Senators will now need to go to conference with House lawmakers to reconcile differences between their two versions of the bill. They'll then have to pass a compromise deal by the end of the year and send it to President Trump's desk.
Monday night's passage of the bill comes after lawmakers filed more than 400 amendments to the legislation. Only one, a failed effort by Paul to sunset the 2001 and 2002 war authorizations, got a vote.

The hang up, according to Sen. John McCainJohn Sidney McCainTrump hits McCain on ObamaCare vote GOP, White House start playing midterm blame game Arizona race becomes Senate GOP’s ‘firewall’ MORE (R-Ariz.), stemmed around four proposals that lawmakers wanted a vote on, including a push by Sen. Tom CottonThomas (Tom) Bryant CottonSprint/T-Mobile deal must not allow China to threaten US security GOP senators condemn 'vulgar' messages directed at Collins over Kavanaugh GOP turns its fire on Google MORE (R-Ark.) to "end sequestration" and a measure from Sen. Dick DurbinRichard (Dick) Joseph DurbinGrassley to administration: You must consult Congress on refugee cap Overnight Health Care: Senators target surprise medical bills | Group looks to allow Medicaid funds for substance abuse programs | FDA launches anti-vaping campaign for teens Bipartisan group wants to lift Medicaid restriction on substance abuse treatment MORE (D-Ill.) stripping limitations on medical research funded by the Pentagon

The stalemate on amendments forced Senate leadership to start wrapping up the bill late last week and run out the Senate's clock on debate time. Senators agreed to speed up a series of final procedural votes on Monday evening.

McCain and Sen. Jack ReedJohn (Jack) Francis ReedNew York Times: Trump mulling whether to replace Mattis after midterms Overnight Defense: Biden honors McCain at Phoenix memorial service | US considers sending captured ISIS fighters to Gitmo and Iraq | Senators press Trump on ending Yemen civil war Senators press Trump administration on Yemen civil war MORE (D-R.I.), the top two members of the Armed Services Committee, also got a deal to tuck more than 150 non-controversial amendments into the Senate bill.

The Hill's Jordain Carney has more here.

 

MATTIS HINTS AT US MILITARY OPTIONS FOR NORTH KOREA: The United States has military options for dealing with North Korea that wouldn't put South Korea's capital of Seoul at risk, Defense Secretary James MattisJames Norman MattisOvernight Defense: Trump identifies first soldier remains from North Korea | New cyber strategy lets US go on offense | Army chief downplays talk of 'Fort Trump' Pompeo backed continued US support in Yemen war over objections from staff: report Stand with veterans instead of predatory for-profit colleges MORE said Monday.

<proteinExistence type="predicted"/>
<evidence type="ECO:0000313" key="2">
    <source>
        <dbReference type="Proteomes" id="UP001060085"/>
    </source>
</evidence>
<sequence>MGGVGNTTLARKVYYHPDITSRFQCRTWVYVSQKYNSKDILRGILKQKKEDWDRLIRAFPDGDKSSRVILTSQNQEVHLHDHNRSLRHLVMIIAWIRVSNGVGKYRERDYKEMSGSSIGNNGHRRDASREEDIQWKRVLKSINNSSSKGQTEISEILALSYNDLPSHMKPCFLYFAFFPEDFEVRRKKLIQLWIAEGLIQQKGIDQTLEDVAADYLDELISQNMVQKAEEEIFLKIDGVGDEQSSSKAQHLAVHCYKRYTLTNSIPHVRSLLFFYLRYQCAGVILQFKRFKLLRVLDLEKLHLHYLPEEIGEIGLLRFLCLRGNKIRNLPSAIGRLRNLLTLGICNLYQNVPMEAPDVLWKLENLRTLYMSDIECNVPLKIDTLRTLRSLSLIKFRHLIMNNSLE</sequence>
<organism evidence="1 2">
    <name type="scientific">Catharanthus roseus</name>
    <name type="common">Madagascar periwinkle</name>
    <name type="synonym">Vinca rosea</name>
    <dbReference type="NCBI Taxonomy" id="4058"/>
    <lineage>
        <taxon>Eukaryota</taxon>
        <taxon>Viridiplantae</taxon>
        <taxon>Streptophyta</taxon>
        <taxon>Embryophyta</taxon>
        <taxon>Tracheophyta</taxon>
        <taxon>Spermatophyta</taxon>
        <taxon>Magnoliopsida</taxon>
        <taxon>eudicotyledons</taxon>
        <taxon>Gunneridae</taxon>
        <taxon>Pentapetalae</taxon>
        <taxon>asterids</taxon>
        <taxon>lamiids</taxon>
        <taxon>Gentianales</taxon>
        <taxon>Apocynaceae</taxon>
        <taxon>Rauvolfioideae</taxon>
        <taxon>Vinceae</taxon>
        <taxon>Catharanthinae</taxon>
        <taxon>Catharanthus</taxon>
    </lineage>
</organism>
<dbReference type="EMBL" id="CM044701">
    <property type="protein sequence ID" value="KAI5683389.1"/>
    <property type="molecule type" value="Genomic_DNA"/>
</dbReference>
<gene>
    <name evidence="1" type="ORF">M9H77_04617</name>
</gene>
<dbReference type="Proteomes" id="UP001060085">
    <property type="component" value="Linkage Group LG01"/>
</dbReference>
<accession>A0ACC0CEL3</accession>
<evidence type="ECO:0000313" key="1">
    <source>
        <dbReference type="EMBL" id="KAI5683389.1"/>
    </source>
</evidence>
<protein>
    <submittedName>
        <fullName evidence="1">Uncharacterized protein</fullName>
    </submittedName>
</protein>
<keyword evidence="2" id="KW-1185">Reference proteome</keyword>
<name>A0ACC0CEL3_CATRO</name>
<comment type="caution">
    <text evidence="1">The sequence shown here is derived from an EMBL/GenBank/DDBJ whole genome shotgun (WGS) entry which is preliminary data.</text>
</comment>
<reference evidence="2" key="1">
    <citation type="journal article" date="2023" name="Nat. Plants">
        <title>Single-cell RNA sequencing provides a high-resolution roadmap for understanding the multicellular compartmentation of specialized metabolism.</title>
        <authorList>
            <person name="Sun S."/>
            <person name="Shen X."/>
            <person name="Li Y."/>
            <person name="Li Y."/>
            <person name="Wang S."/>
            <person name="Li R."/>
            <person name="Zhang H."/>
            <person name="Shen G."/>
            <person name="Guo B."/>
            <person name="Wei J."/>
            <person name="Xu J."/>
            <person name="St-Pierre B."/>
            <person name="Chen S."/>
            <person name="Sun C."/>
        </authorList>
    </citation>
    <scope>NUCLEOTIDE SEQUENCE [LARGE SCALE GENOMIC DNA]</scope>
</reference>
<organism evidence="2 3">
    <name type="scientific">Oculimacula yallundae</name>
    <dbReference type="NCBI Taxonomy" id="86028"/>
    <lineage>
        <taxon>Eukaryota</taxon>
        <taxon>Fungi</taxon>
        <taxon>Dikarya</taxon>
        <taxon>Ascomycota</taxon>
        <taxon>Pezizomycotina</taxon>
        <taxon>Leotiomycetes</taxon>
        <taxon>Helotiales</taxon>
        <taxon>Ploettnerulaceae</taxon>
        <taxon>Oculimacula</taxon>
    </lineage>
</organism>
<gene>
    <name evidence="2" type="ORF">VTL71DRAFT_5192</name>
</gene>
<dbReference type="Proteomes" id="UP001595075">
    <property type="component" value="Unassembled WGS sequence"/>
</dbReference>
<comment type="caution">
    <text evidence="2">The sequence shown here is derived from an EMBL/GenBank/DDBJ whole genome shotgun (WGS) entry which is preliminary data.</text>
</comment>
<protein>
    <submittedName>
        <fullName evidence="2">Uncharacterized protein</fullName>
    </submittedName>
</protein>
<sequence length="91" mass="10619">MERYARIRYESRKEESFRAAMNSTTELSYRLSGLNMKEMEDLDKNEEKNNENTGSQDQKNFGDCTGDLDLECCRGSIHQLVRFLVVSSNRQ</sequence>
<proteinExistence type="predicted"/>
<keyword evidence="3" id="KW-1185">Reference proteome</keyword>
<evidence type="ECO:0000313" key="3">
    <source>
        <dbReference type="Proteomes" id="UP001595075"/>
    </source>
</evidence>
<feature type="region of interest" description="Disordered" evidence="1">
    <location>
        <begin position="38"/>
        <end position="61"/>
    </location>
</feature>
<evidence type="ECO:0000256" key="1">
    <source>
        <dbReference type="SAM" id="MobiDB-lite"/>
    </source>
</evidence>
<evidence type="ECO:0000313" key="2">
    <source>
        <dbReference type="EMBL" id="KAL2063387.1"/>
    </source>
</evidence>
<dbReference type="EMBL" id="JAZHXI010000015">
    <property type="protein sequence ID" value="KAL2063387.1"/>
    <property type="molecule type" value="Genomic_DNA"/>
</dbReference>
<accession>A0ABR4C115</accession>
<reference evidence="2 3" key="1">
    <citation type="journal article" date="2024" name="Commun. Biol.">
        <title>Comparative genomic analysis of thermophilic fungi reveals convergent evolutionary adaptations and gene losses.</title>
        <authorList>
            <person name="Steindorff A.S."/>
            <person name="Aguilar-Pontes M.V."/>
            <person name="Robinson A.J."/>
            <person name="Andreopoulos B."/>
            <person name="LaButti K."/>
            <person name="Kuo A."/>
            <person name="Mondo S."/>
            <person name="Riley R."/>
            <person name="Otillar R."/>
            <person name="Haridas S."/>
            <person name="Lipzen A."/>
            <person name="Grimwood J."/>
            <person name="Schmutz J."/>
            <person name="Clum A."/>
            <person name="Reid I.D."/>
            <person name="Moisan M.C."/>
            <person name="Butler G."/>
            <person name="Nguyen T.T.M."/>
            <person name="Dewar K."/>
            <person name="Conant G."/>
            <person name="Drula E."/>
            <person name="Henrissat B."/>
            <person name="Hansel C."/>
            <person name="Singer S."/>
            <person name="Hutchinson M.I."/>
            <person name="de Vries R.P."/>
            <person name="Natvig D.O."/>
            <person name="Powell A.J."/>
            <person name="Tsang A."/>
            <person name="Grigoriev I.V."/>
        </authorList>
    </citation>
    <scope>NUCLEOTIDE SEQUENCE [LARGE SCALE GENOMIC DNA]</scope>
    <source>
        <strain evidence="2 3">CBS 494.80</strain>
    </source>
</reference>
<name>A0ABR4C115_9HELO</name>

“Yes there are. But I will not go into details,” Mattis told reporters at the Pentagon.

Mattis wouldn't say any more about the military plans, but did confirm that he discussed with his South Korean counterpart the idea of introducing nuclear weapons to the Korean peninsula. He would not confirm if that was one of the options under consideration. 

He also said diplomacy and sanctions are working in pressuring Pyongyang. 

North Korea on Friday launched its second ballistic missile over Japanese airspace in a month.

Read more here

 

Mattis' comments come a day after the United States, Japan and South Korea sent fighter jets and bombers over the Korean Peninsula in a show of force.

U.S. Air Force and Marine Corps aircraft flew across the Korean Peninsula and released live weapons in a training area as part of the exercise, according to the U.S. Pacific Command.

Read about that here.

 

MORE THAN 3,000 TROOPS HEADING TO AFGHANISTAN: Mattis  on Monday also confirmed the United States will send 3,000 more troops to Afghanistan.